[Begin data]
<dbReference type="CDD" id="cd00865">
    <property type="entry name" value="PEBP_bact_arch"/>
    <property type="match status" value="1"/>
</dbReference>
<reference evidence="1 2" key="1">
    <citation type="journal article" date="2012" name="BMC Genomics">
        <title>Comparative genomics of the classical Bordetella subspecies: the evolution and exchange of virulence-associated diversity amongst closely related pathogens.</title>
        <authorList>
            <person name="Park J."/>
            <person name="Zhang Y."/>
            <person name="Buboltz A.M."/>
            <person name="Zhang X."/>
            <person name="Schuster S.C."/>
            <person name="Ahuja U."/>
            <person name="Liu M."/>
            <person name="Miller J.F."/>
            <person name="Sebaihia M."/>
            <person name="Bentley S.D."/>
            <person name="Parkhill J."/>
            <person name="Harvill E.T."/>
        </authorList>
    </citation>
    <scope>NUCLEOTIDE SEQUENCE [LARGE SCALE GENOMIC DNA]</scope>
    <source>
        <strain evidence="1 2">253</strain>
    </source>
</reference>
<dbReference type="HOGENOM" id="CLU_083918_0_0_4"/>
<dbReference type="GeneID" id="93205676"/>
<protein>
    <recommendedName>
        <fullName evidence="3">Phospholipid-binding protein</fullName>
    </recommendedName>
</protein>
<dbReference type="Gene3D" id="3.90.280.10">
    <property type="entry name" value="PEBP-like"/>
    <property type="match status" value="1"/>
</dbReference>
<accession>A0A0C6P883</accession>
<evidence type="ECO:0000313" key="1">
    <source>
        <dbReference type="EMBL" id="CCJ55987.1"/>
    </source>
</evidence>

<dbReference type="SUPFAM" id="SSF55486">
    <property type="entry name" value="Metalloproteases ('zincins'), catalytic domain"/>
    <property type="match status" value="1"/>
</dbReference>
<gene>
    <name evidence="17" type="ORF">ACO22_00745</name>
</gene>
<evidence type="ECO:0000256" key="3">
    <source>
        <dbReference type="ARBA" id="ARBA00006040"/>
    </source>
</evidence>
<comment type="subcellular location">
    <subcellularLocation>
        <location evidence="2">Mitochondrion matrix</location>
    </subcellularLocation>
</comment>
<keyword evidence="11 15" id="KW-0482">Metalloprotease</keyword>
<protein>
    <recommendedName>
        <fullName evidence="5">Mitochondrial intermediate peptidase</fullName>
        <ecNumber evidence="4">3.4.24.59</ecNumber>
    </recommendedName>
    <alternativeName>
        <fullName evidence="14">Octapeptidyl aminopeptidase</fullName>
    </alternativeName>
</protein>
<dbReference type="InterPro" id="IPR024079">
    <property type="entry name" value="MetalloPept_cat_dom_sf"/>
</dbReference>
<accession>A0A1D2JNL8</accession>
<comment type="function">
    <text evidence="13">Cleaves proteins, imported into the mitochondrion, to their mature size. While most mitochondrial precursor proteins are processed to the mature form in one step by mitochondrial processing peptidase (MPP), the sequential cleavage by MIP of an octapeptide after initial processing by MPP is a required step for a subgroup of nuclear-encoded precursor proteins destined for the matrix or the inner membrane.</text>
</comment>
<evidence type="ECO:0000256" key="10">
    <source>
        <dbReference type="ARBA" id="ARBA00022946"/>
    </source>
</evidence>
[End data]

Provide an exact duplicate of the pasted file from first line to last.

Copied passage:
<dbReference type="CDD" id="cd00865">
    <property type="entry name" value="PEBP_bact_arch"/>
    <property type="match status" value="1"/>
</dbReference>
<reference evidence="1 2" key="1">
    <citation type="journal article" date="2012" name="BMC Genomics">
        <title>Comparative genomics of the classical Bordetella subspecies: the evolution and exchange of virulence-associated diversity amongst closely related pathogens.</title>
        <authorList>
            <person name="Park J."/>
            <person name="Zhang Y."/>
            <person name="Buboltz A.M."/>
            <person name="Zhang X."/>
            <person name="Schuster S.C."/>
            <person name="Ahuja U."/>
            <person name="Liu M."/>
            <person name="Miller J.F."/>
            <person name="Sebaihia M."/>
            <person name="Bentley S.D."/>
            <person name="Parkhill J."/>
            <person name="Harvill E.T."/>
        </authorList>
    </citation>
    <scope>NUCLEOTIDE SEQUENCE [LARGE SCALE GENOMIC DNA]</scope>
    <source>
        <strain evidence="1 2">253</strain>
    </source>
</reference>
<dbReference type="HOGENOM" id="CLU_083918_0_0_4"/>
<dbReference type="GeneID" id="93205676"/>
<protein>
    <recommendedName>
        <fullName evidence="3">Phospholipid-binding protein</fullName>
    </recommendedName>
</protein>
<dbReference type="Gene3D" id="3.90.280.10">
    <property type="entry name" value="PEBP-like"/>
    <property type="match status" value="1"/>
</dbReference>
<accession>A0A0C6P883</accession>
<evidence type="ECO:0000313" key="1">
    <source>
        <dbReference type="EMBL" id="CCJ55987.1"/>
    </source>
</evidence>

<dbReference type="SUPFAM" id="SSF55486">
    <property type="entry name" value="Metalloproteases ('zincins'), catalytic domain"/>
    <property type="match status" value="1"/>
</dbReference>
<gene>
    <name evidence="17" type="ORF">ACO22_00745</name>
</gene>
<evidence type="ECO:0000256" key="3">
    <source>
        <dbReference type="ARBA" id="ARBA00006040"/>
    </source>
</evidence>
<comment type="subcellular location">
    <subcellularLocation>
        <location evidence="2">Mitochondrion matrix</location>
    </subcellularLocation>
</comment>
<keyword evidence="11 15" id="KW-0482">Metalloprotease</keyword>
<protein>
    <recommendedName>
        <fullName evidence="5">Mitochondrial intermediate peptidase</fullName>
        <ecNumber evidence="4">3.4.24.59</ecNumber>
    </recommendedName>
    <alternativeName>
        <fullName evidence="14">Octapeptidyl aminopeptidase</fullName>
    </alternativeName>
</protein>
<dbReference type="InterPro" id="IPR024079">
    <property type="entry name" value="MetalloPept_cat_dom_sf"/>
</dbReference>
<accession>A0A1D2JNL8</accession>
<comment type="function">
    <text evidence="13">Cleaves proteins, imported into the mitochondrion, to their mature size. While most mitochondrial precursor proteins are processed to the mature form in one step by mitochondrial processing peptidase (MPP), the sequential cleavage by MIP of an octapeptide after initial processing by MPP is a required step for a subgroup of nuclear-encoded precursor proteins destined for the matrix or the inner membrane.</text>
</comment>
<evidence type="ECO:0000256" key="10">
    <source>
        <dbReference type="ARBA" id="ARBA00022946"/>
    </source>
</evidence>